To a doryman who applied himself to the art of learning to read whitewater in this manner, each rapid, from the smallest riffle to the biggest hellbender, gradually came to develop a face, a personality, and a range of moods—and the key to unlocking those rapids' riddles lay in finding one's line. On any given day, at any given set of conditions that could vary in accordance with the speed and level of the water, the strength and direction of the wind, the angle of the light, plus a host of subtler variables, there was almost always a path through the chaos, a ribbon of relatively smooth downstream current that would enable you to thread the gantlet. Often, this line was extremely narrow, no more than a couple of feet. But if you could tease out its arc and then assemble the proper sequence of moves—skirting a rock here, kissing an eddy fence there—it was sometimes possible to skate through the entire mess as cleanly as a Cooper's hawk cleaves the leafy canopy of a forest. It required a high degree of precision to pull that off consistently, however. And the challenge was further exacerbated by the unsettling but also thrilling fact that because the medium was fluid and therefore always in flux, the line did not hold. Some days it would shift, occasionally it would dead-end, and every now and then the damn thing would disappear altogether.golden-age-of-guiding-2-inset2

This meant that one's command of whitewater was slippery and elusive, a thing that could come and go without warning. Sometimes it was the river itself that changed: a rapid that seemed benign and forgiving on one trip would turn dark and ugly a month later. Other times, the shift took place inside one's own head. It was not unusual to nail a difficult stretch of whitewater for a season or two, snapping off one flawless run after another, and then for some unfathomable reason, find that you had lost your mastery. Then you would be consigned to flipping repeatedly or smashing against the rocks time and again until things shifted back into place and your mojo had returned.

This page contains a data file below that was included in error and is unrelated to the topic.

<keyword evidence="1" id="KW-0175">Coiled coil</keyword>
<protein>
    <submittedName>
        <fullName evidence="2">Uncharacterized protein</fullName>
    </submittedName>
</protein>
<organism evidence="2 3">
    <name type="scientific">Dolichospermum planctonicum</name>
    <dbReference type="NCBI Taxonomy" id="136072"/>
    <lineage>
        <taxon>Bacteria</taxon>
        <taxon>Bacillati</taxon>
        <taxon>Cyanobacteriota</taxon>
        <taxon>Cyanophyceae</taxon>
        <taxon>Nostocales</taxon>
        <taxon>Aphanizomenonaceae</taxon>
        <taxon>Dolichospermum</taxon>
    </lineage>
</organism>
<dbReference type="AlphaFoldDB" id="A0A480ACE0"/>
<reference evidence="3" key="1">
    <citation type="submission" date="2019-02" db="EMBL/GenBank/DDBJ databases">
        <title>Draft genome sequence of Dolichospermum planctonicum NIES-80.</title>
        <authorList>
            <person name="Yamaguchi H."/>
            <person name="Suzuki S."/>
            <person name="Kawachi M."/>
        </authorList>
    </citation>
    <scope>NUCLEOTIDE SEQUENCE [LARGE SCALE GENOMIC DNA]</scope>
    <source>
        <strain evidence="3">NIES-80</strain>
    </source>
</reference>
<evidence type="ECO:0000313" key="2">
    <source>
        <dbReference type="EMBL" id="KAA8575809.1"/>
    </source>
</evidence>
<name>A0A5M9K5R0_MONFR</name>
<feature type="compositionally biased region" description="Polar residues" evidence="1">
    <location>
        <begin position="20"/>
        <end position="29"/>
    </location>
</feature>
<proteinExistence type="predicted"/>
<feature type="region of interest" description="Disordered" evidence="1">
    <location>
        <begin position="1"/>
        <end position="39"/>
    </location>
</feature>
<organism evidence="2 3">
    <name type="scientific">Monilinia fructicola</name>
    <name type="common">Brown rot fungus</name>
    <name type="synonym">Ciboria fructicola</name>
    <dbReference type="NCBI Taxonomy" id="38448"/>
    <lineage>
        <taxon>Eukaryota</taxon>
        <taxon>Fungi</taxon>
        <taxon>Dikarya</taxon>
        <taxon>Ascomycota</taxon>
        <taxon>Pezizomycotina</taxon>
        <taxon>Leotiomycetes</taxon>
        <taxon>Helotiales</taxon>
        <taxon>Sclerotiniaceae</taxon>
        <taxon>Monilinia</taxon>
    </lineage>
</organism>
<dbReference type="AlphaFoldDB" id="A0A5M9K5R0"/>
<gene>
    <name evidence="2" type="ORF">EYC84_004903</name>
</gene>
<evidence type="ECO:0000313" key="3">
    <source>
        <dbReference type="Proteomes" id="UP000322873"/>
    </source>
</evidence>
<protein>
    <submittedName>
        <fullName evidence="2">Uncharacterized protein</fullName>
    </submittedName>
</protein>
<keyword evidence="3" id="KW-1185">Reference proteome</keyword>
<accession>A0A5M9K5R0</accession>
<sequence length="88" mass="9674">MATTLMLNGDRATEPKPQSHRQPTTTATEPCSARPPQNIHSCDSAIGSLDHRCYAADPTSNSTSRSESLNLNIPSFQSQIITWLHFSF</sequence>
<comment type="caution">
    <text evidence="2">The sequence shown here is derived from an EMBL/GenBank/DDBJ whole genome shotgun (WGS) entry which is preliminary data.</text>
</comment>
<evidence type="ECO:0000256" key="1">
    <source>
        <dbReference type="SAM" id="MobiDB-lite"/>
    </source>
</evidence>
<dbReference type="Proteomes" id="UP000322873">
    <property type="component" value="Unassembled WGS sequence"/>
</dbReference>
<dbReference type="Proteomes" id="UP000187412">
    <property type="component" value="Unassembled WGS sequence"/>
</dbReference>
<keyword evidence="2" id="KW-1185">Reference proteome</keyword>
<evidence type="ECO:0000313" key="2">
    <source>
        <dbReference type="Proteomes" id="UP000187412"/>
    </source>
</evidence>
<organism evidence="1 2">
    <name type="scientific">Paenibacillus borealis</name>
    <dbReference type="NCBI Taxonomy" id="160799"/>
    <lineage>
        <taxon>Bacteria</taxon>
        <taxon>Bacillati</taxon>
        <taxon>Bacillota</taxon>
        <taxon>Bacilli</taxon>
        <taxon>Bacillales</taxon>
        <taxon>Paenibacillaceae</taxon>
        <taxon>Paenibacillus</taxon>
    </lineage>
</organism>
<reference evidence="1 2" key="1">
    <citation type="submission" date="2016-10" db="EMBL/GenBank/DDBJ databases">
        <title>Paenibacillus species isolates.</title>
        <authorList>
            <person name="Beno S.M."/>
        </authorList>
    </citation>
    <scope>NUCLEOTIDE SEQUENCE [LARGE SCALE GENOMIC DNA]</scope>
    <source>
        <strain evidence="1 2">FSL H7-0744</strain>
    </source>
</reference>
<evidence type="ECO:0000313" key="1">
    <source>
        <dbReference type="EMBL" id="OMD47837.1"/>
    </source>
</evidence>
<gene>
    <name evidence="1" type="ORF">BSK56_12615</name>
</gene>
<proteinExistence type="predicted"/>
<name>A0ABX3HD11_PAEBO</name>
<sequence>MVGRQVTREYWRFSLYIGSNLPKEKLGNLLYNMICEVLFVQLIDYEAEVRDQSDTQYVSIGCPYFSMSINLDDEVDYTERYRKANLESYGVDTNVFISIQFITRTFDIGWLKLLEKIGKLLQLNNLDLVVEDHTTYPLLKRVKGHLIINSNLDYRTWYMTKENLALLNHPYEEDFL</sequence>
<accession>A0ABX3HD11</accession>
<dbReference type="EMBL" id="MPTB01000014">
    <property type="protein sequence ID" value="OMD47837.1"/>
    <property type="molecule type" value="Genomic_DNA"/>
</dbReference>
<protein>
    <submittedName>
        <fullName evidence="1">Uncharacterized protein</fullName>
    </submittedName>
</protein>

One insight they drew from this was that there was only a frog's hair of difference between a successful run and a complete cock-up, a space that was defined by a few inches of current or a quarter-stroke of an oar. Which side of that gap you were on had an awful lot to do with your skills and your competency and the connection you had cultivated with your boat and the river. But it had even more to do with something you had absolutely no control over whatsoever. When it came to rapids and wooden dories, there was an awful lot of luck involved. The river was a beast that could neither be controlled nor tamed, only run with. And to be allowed to run with the beast, you had to accept and embrace and ultimately find a way of celebrating its inscrutable, ungovernable, glorious wildness.

That didn't dissuade them, however, from trying to figure out the key to the code. Their days and weeks unfolded, good or bad, in accordance with their skill at discerning those ephemeral lines, and so they discussed them endlessly. Hunched over their coffee in the mornings, gathered around the kitchen at night after the passengers had gone to bed, they compared notes, traded theories, attended to one another's sermons. They choreographed wavy pieces of performance art in the air with their hands and they scratched out elaborate diagrams in the wet sand with the tips of their fingers. Many of them also kept careful notes, filling up their logbooks with check lists, reminders, resolutions, and curses. Immersed within canyon's hidden republic of whitewater, they struggled to map out its mysteries so obsessively that it sometimes seemed as if there was nothing else that mattered. At night, the rapids flowed through their dreams.




As their knowledge deepened, growing more intimate and detailed with each passing season, their verbal shorthand began to change to the point where they found themselves speaking a kind of secret language, all but unknowable to the passengers and the rookies, peppered with expressions and nuances that made no sense to people who could only see chaos when they stared into the current. They dorymen knew that on the left side of Hance, there was a partially submerged sleeper, a chunk of Hakatai shale they called Whale Rock, which acted as a kind of hydraulic magnet, almost as if it had its own tractor beam that would pull you onto it and leave you marooned in the middle of the river. They reminded one another that Hermit boasted twelve separate haystacks, the biggest and loveliest of which was the sixth—but you had to hit it "dead-nuts square" or it would flip you end-over-end. They talked about how the left side of Sockdolager featured a pair of staggered crunchers that seemed impossible to split, but if you punched into the first wave slightly off-center with the left side of your bow, its crest would knock you to the right and set you up perfectly for the second. At Upset, they understood that the key to skirting the giant hog trough at the bottom was to get on the inside ridge of the left lateral, and then tell yourself that even though it seemed as if the hand of God himself was about to spear you into the left wall, that invisible ribbon of current would actually whisk you straight through the maelstrom and deliver you—soaked, safe, and happy—into the tail-waves at the bottom.